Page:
There are so many leadership models out there—in the business literature, in the psychology literature, in education to name a few—and the models range from servant leadership to autocratic to charismatic to bureaucratic and even following as leading.
I’m not going to talk about any of those. Instead, let’s talk about improvisational comedy, the core principles of which have been critical to any leadership position I’ve had the privilege to hold. In improvisational comedy, a group of people perform a spontaneously created scene, usually based on a suggestion from the audience. In order for it to be successful, performers must commit to listening, making meaningful contributions, and accepting offers. The parlance of improv may be different, but these are the rules that make improv work. They are the principles that I have tried to employ as a leader. I’ll break each down, but they are tied to one another, and all three work together to make improv—or leadership—successful.
Much has been written about the importance of listening in relationships. In improv, listening is what creates the relationships. Without it, each performer would be doing their own spontaneous stand-up routine, or operating within their own silo, making a storyline hard to follow. When a leader listens, they provide space for ideas to not only be shared, but to be aligned with a larger vision. There are other ways listening is connected to leadership. Leadership empowers people. In improv, that means the burden of creating a scene doesn’t fall only on one member of the group, and often, the contributions that other group members make takes the scene in a new direction that is a whole lot funnier. When it really goes right, the listening shapes what comes next, and the scene builds in unexpected ways. The same is true for leadership—the contributions of others can make the decision or the project stronger. Sometimes, another person’s perspective helps us to see something differently, or their background and knowledge helps solve a problem. When ideas build on one another, the whole endeavor gets stronger. So, when good leaders model and encourage listening, the work gets better.
But leadership—and improv—involve more than listening; no forward progress is made when no one shares their ideas. That silence (especially these days, when we are all on video and can’t read body language as well) can make progress a real challenge. And that’s where the next principle of improv comes in: make a meaningful contribution. Of course, that’s why listening is so important. It’s hard to make a contribution truly meaningful without listening first. In improv, listening comes from an audience suggestion. In IR, it comes from the shared problem that is to be solved or the decision that is to be made. Meaningful contributions can require some courage—sharing an idea that comes from a different point of view, or is counterintuitive, can be scary. Good leaders help the contributor share the value of their ideas, clarify the meaning and how it applies to the matter at hand. Listening, in combination with contributing meaningfully, make for good improv and for good leadership.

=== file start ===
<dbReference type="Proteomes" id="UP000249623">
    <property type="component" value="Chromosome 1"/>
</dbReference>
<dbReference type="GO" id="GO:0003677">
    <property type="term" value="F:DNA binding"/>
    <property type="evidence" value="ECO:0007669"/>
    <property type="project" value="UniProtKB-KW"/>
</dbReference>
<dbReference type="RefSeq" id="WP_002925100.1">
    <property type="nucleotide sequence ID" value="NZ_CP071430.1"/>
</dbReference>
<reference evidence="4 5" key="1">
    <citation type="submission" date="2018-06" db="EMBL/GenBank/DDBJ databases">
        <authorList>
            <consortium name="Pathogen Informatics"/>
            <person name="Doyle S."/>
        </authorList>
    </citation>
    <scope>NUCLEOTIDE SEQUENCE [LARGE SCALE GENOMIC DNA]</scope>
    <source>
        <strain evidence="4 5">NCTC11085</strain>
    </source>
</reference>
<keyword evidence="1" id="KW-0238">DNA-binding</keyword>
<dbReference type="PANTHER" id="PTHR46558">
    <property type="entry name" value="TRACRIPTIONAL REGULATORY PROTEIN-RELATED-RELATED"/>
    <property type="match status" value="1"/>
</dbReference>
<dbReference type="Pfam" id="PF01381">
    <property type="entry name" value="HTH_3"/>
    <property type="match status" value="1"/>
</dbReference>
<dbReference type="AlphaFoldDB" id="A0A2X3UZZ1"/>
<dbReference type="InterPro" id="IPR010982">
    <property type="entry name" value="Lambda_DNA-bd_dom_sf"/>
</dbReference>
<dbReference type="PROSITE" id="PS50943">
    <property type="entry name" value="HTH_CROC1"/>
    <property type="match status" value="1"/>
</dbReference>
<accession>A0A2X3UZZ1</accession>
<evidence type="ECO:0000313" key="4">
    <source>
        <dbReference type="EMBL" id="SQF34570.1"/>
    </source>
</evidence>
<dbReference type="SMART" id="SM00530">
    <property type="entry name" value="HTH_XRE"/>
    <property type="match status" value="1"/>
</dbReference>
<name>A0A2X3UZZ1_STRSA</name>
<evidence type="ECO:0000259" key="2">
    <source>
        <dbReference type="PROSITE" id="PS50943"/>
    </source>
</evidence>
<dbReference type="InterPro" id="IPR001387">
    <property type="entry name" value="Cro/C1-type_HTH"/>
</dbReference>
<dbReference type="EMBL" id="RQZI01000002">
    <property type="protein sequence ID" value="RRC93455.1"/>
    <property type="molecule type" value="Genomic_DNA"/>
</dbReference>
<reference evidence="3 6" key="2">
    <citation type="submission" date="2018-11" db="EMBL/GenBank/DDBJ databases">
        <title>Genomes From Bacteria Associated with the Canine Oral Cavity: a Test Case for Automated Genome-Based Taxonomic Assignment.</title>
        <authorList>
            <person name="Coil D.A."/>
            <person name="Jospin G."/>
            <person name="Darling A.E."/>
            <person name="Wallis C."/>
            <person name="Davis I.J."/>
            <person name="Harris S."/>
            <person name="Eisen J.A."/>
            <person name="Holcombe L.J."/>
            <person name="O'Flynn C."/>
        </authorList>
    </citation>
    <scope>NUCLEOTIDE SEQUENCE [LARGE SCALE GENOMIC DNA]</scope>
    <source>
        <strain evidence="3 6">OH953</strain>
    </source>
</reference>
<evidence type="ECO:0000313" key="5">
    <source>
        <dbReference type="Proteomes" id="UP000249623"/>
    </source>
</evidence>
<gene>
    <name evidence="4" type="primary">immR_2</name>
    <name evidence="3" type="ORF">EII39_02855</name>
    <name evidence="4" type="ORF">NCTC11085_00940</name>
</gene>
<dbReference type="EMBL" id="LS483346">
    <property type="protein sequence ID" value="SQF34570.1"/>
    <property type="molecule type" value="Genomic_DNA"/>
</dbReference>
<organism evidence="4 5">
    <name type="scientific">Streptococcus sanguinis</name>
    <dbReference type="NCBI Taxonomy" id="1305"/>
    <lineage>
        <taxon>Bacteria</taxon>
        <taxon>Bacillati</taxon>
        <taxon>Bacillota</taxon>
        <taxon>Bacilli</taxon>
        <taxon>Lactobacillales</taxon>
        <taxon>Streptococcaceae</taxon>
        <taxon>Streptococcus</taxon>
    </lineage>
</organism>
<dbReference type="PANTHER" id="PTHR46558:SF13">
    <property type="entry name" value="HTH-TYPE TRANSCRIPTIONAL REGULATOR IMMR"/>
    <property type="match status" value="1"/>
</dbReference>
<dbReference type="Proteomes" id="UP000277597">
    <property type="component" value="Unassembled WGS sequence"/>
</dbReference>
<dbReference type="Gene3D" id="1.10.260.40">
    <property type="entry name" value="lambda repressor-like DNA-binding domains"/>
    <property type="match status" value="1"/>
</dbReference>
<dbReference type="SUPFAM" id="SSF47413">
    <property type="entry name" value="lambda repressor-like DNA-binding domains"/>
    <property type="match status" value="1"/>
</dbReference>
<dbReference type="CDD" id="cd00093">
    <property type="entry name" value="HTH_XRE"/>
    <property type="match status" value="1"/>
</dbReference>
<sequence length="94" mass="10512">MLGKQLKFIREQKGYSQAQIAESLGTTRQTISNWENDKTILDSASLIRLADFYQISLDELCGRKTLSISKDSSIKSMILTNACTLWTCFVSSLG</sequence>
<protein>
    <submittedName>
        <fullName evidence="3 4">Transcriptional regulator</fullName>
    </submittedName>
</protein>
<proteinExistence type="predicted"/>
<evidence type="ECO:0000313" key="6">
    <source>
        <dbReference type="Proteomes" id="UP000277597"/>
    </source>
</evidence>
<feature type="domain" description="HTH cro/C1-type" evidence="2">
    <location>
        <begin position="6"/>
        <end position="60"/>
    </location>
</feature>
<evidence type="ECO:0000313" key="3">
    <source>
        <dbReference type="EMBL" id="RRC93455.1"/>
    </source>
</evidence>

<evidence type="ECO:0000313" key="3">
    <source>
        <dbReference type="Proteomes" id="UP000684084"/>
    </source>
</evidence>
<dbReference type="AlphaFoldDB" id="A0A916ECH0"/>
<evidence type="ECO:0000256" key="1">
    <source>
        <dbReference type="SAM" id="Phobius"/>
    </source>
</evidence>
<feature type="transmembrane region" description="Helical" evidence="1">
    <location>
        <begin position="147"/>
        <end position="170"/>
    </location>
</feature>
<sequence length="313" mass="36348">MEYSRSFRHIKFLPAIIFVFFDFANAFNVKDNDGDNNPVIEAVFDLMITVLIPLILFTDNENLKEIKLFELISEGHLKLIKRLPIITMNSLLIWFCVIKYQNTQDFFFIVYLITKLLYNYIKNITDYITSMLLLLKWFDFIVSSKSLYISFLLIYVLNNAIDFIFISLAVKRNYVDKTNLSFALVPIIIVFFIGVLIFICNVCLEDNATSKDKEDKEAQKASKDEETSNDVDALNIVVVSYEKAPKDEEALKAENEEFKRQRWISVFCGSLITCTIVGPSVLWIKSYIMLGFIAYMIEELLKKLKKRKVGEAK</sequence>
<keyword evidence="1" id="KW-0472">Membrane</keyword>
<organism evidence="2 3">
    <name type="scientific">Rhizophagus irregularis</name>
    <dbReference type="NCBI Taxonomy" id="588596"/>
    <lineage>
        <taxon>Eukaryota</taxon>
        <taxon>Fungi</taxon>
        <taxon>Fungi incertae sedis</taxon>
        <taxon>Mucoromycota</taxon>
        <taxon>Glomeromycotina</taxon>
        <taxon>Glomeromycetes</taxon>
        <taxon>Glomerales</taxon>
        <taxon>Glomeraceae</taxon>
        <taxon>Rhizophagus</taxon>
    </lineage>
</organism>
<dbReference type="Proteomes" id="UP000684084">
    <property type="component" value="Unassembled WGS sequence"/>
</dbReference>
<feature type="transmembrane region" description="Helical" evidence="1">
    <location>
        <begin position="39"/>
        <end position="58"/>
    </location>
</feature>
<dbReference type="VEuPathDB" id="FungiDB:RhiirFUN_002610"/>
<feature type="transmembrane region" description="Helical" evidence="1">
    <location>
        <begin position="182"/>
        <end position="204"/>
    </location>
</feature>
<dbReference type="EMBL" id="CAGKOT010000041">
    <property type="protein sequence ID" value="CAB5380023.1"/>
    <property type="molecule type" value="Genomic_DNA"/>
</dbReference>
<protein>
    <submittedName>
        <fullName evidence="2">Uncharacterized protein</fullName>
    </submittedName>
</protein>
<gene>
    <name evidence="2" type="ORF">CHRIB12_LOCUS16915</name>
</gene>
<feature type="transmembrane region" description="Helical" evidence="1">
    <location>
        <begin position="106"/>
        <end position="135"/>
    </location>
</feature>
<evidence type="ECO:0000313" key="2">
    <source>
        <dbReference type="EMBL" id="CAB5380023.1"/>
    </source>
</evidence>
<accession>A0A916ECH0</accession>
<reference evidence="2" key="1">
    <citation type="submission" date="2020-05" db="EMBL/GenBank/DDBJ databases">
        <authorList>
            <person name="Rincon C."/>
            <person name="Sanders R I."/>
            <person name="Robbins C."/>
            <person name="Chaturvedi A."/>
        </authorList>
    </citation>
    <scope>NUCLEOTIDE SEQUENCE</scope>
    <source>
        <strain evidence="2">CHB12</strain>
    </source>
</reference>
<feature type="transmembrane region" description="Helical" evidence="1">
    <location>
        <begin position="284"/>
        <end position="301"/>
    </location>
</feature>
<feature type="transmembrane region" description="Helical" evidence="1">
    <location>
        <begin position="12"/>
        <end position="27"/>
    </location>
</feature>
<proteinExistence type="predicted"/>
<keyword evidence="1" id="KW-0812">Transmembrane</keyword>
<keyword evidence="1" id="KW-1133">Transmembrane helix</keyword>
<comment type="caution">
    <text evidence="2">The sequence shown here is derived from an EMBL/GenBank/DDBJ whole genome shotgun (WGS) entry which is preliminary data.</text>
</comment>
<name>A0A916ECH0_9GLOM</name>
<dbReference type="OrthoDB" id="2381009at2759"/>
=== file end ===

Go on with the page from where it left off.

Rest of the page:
And finally, both improv and leadership rely on accepting offers. In improv, this means saying “yes” when someone introduces an idea into a scene. It’s what makes the scene move forward. When someone makes a meaningful contribution, and the immediate response is to deny that idea, the scene comes to a standstill. The same can be true for leadership. Shutting down and idea instead of exploring it makes progress hard to achieve. But pay attention—there is a tendency in academia to tear down and criticize ideas instead of exploring them to see if they will work. It’s a big shift in thinking—trying to make every idea work instead of finding all the reasons that they cannot. And again, this is linked to listening, and to making meaningful contributions.
In improv, it might look like this: An audience member suggests “dentist,” and one member of the group begins a scene at a construction site. The initial inclination might be to say—but no, we need to start at the dentist’s office, that’s the suggestion. But the humor in the scene may be about journey from the construction site to the dentist—and there’s much more room for creative storytelling, especially if the group listens to one another. Maybe the construction site is building a dentist’s office—or maybe the foreperson has a toothache.
In IR, we can lead our work from a similar approach. I’m the first one to admit that my ideas aren’t always the best ones. I like to have a team to help explore ideas, to build together. This can be true for everything from figuring out how to code a new academic program to creating an assessment plan. Our institution recently added an undergraduate program in our local women’s correctional facility. IR initially wanted to code it as a new degree program, and we explored that until it became clear that wouldn’t work for the Registrar’s Office. So, we then explored coding it as an attribute, but that didn’t work well for another office. It was through those discussions that we landed on creating a new matriculation code. Had we just said “no” to the first two possibilities, I don’t think we would have come up with the third—it was through those discussions that we were able to fully understand one another’s needs and identify the best way to code this new program.
I know it’s a stretch to find the parallels between improvisational comedy and leadership, but stretching is what improv is about, and, through listening, making meaningful contributions, and accepting offers, it’s a leadership approach I’ve found to be helpful and rewarding.